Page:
Ask Katie: Deadlifting and Low Back Pain


I have a question for you and/or your blog if you think it’s helpful.

I try to love deadlifts, and I try to tell myself if I do them more maybe I will love them. I almost loved them- ish, when I was on a 4 month strength cycle, but that was last year.

What I hate about deadlifts is that they leave my lower back super tender and sore for DAYS.  That is a scary feeling going back to the barbell even with moderate to heavy weight… that soreness feels like weakness, weakness compromises good position and midline stability which in turn is high risk for injury and real setbacks.

(while my back is strong now, I have had earlier injuries with pulled hamstrings and lower back strains from 15 years ago, that flare up from time to time.)

is this normal? what have you found helps?  I’m thinking just do more deadlifts, reverse hypers, and yes… abs to give extra guard to the midline strength and balance and eventually it will go away?

 While I don’t deadlift frequently these days, I do spend a lot of time OLY lifting, which includes pulling from the ground. but I’m almost never pulling from the ground for Olympic lifts the weight I would pull for a deadlift. 

Any advice?

Thanks so much! 

your fan, 



Hey Kathy, thanks for your email.  It sounds like you already have a lot of the important pieces of deadlifting success outlined here.

Like you mentioned, I think accessory work like abs and reverse hypers are great for keeping the midline strong.  But just as you said, doing more deadlifts is the best way to fix any issues you have with the movement, and will also greatly improve that core strength.  

I realize you may be hesitant to pile on more deadlifts since you have been experiencing pain from them.  I know from my own experience with chronic lower back soreness after deadlifting that my position and mechanics were the main cause for the discomfort.  I had been deadlifting heavy since high school and had always just dealt with being sore for days after.  For me, all it took was lowering my hips a bit in the set-up and getting more of my weight behind the bar.

By lowering my hips I was able to use my legs more in the initial pull from the ground.  While my hamstrings were loaded, my hips were always so high that I didn’t get much help from my quads so my lower back ended up having to do more of the work.  Once I turned the initial pull into more of a leg press action, driving my chest up simultaneously with my hips I no longer had any lingering back soreness after deadlifting.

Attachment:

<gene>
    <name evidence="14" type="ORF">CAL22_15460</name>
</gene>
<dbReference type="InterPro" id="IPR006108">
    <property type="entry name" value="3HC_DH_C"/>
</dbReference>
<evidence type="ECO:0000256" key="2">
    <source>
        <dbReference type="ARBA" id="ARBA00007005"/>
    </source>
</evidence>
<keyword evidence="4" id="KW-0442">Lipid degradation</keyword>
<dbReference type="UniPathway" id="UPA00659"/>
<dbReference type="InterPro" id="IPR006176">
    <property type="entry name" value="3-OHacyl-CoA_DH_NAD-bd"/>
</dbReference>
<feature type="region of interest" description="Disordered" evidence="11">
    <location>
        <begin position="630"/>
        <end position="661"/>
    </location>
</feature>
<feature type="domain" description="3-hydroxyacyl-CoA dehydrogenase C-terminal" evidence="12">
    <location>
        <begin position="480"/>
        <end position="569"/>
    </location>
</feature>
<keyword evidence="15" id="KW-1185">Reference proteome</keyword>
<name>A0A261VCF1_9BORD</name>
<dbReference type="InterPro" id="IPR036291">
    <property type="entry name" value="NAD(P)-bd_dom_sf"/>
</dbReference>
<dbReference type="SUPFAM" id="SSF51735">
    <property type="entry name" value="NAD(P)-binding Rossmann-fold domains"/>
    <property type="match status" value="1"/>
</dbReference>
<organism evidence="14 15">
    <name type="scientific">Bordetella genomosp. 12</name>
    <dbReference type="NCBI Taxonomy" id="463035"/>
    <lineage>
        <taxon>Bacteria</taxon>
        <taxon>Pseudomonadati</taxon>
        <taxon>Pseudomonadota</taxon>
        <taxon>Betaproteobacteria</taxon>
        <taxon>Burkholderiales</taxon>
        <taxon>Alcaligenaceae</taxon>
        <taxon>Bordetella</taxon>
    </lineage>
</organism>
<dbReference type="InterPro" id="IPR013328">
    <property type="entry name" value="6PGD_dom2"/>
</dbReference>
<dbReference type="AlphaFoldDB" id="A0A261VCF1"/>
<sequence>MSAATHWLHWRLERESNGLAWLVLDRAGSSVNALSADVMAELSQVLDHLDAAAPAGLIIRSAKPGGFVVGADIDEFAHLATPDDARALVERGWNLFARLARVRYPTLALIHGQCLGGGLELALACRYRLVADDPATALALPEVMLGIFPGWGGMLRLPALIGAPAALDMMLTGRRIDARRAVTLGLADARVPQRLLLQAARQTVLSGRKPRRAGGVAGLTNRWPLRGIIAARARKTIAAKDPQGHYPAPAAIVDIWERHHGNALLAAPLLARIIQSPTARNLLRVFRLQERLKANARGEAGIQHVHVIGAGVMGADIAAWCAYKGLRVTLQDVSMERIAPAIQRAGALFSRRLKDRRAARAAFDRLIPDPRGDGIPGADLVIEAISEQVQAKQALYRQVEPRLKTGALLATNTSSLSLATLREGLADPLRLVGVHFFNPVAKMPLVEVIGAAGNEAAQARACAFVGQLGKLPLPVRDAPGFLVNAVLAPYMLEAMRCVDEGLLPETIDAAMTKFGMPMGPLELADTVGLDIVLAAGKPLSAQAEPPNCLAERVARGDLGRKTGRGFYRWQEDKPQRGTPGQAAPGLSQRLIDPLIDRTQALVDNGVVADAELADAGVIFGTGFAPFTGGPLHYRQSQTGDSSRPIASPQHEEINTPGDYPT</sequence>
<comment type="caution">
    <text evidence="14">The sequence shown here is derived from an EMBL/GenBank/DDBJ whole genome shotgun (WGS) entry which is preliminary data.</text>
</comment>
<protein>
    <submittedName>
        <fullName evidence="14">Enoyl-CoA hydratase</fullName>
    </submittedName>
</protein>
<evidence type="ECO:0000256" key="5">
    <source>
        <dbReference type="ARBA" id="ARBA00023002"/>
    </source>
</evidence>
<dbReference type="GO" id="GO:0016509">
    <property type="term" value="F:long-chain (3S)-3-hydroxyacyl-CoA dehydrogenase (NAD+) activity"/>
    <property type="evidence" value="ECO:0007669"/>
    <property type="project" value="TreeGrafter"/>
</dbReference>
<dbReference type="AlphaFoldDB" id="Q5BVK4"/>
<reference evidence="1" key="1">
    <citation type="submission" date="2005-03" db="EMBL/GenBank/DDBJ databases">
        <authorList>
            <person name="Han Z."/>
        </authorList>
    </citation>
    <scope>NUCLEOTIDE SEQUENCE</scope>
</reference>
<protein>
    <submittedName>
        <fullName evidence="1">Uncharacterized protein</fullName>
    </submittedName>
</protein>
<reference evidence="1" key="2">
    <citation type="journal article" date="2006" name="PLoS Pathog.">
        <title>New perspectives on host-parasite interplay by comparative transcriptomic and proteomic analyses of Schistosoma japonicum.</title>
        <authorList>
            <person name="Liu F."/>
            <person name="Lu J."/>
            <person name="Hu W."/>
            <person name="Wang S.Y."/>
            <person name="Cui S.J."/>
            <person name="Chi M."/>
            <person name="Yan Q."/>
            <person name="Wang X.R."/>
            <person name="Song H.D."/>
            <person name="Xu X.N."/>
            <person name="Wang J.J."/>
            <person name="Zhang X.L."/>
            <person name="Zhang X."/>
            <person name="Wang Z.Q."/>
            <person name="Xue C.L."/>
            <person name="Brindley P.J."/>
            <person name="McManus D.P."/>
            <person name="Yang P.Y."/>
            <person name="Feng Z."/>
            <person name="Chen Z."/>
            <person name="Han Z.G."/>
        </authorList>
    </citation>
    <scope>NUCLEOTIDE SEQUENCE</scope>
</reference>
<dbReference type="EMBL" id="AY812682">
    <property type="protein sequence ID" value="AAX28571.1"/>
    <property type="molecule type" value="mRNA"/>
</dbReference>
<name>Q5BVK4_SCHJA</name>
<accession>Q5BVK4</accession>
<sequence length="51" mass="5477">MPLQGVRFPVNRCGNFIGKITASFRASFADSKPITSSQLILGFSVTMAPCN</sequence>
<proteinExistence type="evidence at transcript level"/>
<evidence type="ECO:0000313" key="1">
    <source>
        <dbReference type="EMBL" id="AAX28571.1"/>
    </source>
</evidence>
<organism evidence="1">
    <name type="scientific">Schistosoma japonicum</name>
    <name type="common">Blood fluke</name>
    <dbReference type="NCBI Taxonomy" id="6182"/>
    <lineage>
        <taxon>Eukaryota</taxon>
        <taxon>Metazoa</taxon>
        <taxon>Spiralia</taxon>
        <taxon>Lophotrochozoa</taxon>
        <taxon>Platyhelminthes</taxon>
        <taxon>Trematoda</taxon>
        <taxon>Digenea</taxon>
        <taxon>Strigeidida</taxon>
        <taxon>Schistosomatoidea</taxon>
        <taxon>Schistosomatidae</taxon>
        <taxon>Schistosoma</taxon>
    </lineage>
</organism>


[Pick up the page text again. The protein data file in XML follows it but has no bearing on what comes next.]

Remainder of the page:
I also learned how to pull myself into position and get more of my bodyweight behind the bar before starting the pull.  This allowed me to use my bodyweight as a crane to pull the weight up and I also found it much easier to maintain tension through my abs, erectors and lats.  Everything was engaged before I even started to pull so I was able to transmit more force into making the bar move.

Good luck to you and I hope you can begin to deadlift (low-back)pain-free!  


The Katie Hogan Seminar For People Who Can’t Lift Good And Want To Learn To Do Other Stuff Good Too!

June 22 & 23, 9am-6pm, Crossfit Annandale

At The Katie Hogan Seminar For People Who Can’t Lift Good and Want to Learn to Do Other Stuff Good Too, I’m interested in helping athletes in all aspects of their training. I currently train about a dozen athletes via online distance coaching and I find myself answering email upon email each month from strangers with questions about their training. By creating this seminar I hope to reach more people and help others be better.

What we will do: For those wondering, the basic breakdown is a combination of lecture and Q&A combined with practical sessions of warm-up, lifting session, metcon workout, and cool down spaced throughout the day.

Why it will be awesome: Each participant will have hours of hands-on coaching and will learn not only how to move better, but also how to structure their training to see the results they want.

*warm-ups: what’s the real goal and how to structure it around your workout

*lifting: breakdown of technique and how to have a productive strength day no matter what

*training: how to create a workout and how to effectively use Buy-Ins and Cash-Outs

*programming: learn to structure workouts over time so as to reach short and long term goals of the program


Katie will teach you to lift weights good!

Many athletes have discovered that being strong is an area of weakness for them. No matter what their goals are, being stronger seems to always be an underlying theme when people seek me out for training advice.

Technique and program design are a huge part of the Katie Hogan Seminar. Athletes will lift weights, be coached on how to get out of bad positions, and learn how to construct a strength program for their athletes.


Katie will give you tools to help others lift weights good!

We will break down how to design a day of training and how to fit that in to a week of programming. There are countless ways to design a program; I will give you some tools I have found useful for myself and with my athletes.


Katie will discuss other fitnessy things you can do good!

In addition to being stronger, athletes are seeking a comprehensive program that includes daily metabolic conditioning, skillwork, recovery, and nutrition.

We will also hit a workout and a dose of skillwork to round out the day. With more hands-on coaching and cuing, athletes will improve their movements and take home new drills to train others.

If you’re interested please contact me at